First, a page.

By Chris Edwards
21st November 2018

Though it's only now limping into cinemas over a year after its bow at the 2017 Toronto Film Festival, one could make the argument that ‘The Children Act’ forms an interesting opposite side of the same coin as Steven Spielberg and Meryl Streep’s ‘The Post’ – each an adult drama reminiscent of a bygone era, hinging on the decision-making process of a powerful woman of a certain age.

I guess the main difference between the two films, though, is that where ‘The Post’ is good, ‘The Children Act’ is, well... bad. Quite bad, in fact.

Let me explain. Adapted from his own novel by markedly hit-and-miss purveyor of melodrama Ian McEwan (author of ‘Atonement’), the film follows High Court judge Fiona Maye (Emma Thompson, magnificent as always) as she is besieged with dramatic decision-making duties in both her professional and personal lives. In the former, she must rule on whether a 17 year-old Jehovah’s Witness on death’s door (Fionn Whitehead, making good on the promise of ‘Dunkirk’) should be forced to accept the blood transfusion that would go against his faith yet save his life; and in the latter, she must deal with her husband (Stanley Tucci, forever daddy) announcing that he intends to have an affair because of how invested in their marriage he is, leaving her to decide whether she should file for divorce or suffer this indignity for the sake of their lives together.


Such overly tidy thematic parallels are, of course, de rigueur for literary adaptations of this type, but that doesn’t make them any less unbearable in this dull collection of po-faced contrivances masquerading as mature, thoughtful drama. Were it not for the Herculean efforts of Emma Thompson - still one of the most dependably and rigorously intelligent performers working today - there wouldn’t be a single trace of recognisable human behaviour in the entirety of director Richard Eyre’s resounding misfire (the delicious camp of his ‘Notes on a Scandal’ and the emotional acuity of his ‘Iris’ seem very long ago, indeed).

Amongst last-minute races across town, bewildering confrontations and completely incomprehensible lapses in judgment, Thompson, blessedly, is somehow able to find the intellectual spark behind a fascinating woman that the script and direction keep trying to obscure. Somehow, she is able to delineate the shades of buried sorrow and the weight of the constant cerebral deliberations that lie in wait behind her prickly demeanour. Unlike the film around her, Thompson never makes the mistake of judging her character for daring to be a woman that some would describe as "cold" or "removed", instead finding the reserved nuance that the film itself so sorely lacks.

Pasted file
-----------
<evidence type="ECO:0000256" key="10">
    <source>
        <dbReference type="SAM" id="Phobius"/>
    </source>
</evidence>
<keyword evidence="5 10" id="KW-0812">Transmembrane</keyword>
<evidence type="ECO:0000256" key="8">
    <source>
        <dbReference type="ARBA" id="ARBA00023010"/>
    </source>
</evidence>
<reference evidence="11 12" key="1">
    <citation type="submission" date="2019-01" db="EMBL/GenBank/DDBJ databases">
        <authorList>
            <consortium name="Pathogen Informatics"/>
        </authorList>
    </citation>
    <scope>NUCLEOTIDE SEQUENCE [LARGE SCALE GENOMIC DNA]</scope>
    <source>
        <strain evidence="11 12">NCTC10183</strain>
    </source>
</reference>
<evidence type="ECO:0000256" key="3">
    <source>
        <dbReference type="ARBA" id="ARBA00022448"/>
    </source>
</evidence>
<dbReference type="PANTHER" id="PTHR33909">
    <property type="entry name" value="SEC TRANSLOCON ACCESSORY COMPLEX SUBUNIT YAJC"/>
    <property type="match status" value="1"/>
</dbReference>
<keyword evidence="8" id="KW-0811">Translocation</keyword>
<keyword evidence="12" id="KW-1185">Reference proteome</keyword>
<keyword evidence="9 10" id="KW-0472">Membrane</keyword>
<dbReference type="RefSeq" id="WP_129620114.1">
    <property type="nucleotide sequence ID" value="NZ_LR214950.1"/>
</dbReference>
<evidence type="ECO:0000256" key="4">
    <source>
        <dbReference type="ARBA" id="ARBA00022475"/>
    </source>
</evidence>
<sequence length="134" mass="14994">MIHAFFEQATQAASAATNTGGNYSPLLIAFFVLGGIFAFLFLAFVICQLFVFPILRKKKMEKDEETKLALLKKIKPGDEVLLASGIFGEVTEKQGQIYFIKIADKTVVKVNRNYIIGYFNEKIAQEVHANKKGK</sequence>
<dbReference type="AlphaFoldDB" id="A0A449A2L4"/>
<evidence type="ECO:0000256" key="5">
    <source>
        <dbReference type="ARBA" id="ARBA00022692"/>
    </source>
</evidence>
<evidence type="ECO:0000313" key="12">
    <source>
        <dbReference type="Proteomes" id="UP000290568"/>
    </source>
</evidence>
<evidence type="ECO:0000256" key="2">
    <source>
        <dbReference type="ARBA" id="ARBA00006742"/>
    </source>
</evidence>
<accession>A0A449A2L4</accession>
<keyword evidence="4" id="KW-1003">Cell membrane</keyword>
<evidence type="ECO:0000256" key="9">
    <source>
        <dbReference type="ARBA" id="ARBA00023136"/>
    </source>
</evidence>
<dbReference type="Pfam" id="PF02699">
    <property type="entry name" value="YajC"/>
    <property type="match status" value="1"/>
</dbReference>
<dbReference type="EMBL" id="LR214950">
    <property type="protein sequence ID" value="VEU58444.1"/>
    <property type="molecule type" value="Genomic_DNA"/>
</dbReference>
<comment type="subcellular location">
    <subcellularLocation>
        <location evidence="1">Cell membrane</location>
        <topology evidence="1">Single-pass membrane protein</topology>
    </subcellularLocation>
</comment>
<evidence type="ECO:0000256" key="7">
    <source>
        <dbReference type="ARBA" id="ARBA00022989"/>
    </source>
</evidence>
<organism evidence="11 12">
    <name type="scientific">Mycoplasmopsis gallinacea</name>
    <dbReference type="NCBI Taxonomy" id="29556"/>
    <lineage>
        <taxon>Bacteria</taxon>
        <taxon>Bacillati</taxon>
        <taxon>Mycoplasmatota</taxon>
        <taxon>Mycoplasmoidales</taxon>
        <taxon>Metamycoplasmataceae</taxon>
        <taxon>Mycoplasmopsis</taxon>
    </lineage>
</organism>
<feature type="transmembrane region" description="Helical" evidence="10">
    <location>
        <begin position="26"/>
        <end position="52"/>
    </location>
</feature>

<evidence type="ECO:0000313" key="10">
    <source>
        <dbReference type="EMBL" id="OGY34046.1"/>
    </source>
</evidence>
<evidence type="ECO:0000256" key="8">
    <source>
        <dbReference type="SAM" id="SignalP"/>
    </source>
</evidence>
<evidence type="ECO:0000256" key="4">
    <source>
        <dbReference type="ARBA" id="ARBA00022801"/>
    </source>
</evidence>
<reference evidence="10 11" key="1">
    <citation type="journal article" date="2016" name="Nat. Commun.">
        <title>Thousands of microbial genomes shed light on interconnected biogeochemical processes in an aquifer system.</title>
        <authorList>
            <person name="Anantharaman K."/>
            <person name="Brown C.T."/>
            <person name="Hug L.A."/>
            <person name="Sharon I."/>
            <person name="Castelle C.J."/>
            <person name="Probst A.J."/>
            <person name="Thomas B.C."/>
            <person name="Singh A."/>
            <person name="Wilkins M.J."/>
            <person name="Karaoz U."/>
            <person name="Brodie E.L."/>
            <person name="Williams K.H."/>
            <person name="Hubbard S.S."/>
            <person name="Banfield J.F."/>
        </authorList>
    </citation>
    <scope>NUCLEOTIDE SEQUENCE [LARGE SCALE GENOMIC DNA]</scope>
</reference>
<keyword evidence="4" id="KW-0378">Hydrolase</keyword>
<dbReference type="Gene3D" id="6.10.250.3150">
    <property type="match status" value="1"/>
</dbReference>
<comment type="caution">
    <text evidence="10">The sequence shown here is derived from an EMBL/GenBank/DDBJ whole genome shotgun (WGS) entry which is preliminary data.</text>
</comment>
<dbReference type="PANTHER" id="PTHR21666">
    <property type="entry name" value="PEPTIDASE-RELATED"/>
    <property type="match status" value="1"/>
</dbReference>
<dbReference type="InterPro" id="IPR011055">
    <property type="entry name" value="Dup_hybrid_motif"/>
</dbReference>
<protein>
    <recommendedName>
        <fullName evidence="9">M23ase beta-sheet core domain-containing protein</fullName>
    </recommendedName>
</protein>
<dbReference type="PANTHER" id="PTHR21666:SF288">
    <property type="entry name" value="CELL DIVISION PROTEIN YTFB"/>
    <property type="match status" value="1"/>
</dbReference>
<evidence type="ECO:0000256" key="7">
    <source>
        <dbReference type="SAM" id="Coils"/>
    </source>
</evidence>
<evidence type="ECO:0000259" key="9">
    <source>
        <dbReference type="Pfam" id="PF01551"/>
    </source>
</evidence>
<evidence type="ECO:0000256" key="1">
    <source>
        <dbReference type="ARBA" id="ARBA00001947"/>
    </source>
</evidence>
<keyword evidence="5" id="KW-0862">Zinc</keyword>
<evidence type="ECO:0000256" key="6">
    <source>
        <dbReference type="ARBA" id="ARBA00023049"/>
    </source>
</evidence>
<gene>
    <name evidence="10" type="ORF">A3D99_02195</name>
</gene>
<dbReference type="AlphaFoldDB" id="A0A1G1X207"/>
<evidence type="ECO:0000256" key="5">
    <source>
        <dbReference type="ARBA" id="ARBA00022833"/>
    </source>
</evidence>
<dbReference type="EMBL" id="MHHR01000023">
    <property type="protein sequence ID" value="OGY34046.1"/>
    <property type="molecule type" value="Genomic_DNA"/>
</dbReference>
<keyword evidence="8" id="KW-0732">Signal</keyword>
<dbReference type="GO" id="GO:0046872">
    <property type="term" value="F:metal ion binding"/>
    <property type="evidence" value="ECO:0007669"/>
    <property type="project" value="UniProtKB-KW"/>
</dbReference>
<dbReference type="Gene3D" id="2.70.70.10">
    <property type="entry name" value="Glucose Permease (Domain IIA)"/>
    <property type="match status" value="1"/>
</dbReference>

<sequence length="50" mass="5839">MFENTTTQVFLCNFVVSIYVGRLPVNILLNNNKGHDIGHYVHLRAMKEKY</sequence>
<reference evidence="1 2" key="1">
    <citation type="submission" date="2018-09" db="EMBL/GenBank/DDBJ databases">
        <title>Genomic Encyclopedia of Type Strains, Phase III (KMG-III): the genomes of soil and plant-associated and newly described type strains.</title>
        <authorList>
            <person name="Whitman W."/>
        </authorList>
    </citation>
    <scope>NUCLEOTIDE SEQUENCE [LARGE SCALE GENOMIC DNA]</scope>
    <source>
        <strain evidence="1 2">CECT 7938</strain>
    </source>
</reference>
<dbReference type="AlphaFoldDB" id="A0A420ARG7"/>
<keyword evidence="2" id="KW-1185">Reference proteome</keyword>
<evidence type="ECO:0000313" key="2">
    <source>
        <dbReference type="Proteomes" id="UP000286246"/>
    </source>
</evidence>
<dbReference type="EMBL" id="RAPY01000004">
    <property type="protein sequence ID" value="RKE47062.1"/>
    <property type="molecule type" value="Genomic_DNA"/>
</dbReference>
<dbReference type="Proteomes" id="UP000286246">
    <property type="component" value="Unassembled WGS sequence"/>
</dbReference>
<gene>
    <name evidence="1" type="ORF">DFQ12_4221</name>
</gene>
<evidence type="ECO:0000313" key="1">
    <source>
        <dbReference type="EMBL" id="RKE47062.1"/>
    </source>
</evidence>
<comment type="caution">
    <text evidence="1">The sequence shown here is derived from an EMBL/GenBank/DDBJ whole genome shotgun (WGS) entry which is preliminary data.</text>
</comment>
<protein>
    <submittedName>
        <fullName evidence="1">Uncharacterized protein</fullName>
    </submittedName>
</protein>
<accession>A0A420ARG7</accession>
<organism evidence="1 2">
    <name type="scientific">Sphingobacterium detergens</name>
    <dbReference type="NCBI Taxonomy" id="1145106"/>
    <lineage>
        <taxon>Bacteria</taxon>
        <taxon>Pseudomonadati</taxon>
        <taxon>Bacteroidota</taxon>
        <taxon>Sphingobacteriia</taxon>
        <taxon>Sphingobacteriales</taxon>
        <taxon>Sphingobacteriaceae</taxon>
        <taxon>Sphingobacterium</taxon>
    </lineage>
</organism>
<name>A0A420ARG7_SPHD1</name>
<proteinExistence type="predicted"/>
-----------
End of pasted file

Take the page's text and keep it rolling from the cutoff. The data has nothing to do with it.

For one, the film reveals itself upon closer inspection to be almost entirely thematically vacant. Sure, it may look like it has lofty ambitions towards actual thought, but there really isn’t any there there, y’know? Uninterested in the science vs religion debate that you would think would be at its centre, the story races through Fiona’s decision-making process but doesn’t really let us dwell on the consequences of her decisions either. Instead, it so strangely front-loads all of her acts of narrative drive that for the entire second hour she is reduced to listening and watching as the men around her make active choices and grand statements to, for and about her, while she merely sits glumly and barely responds to them. It makes it annoyingly transparent that this is the clumsy idea two men have of a powerful woman, so stymied is the character by the plot machinations around her. (Which is also to say nothing of the fact that apparently this is a woman who almost never interacts with other women – get her and ‘A Star Is Born’s' Ally in a room together to talk about unimaginative male screenwriters, stat.)

Thompson, blessedly, is somehow able to find the intellectual spark behind a fascinating woman that the script and direction keep trying to obscure

Most upsetting, however, are the film’s visuals. With a genre that used to be a staple of film and now is so rarely seen outside of TV, it becomes increasingly frustrating to watch a film so blithely waste its cinematic potential. Directed as if Eyre had watched a Nancy Meyers movie and thought her mastery of every shade of beige a bit too garish, the film is so visually anaemic as to inspire concern. London has never been more washed out or colourless – London! Seriously. Even worse, it looks as if the dreaded motion smoothing feature that plagues modern televisions has been adapted for the big screen, so profoundly ugly is the ineptitude behind the film’s digital photography and possibly non-existent colour grading.

It’s genuinely disappointing to see a film like this – beloved female star, intelligent author, proven director – so thoroughly miss the mark, yet that’s exactly what ‘The Children Act’ does. Emma Thompson deserves so, so much better. Now please, give it to her.

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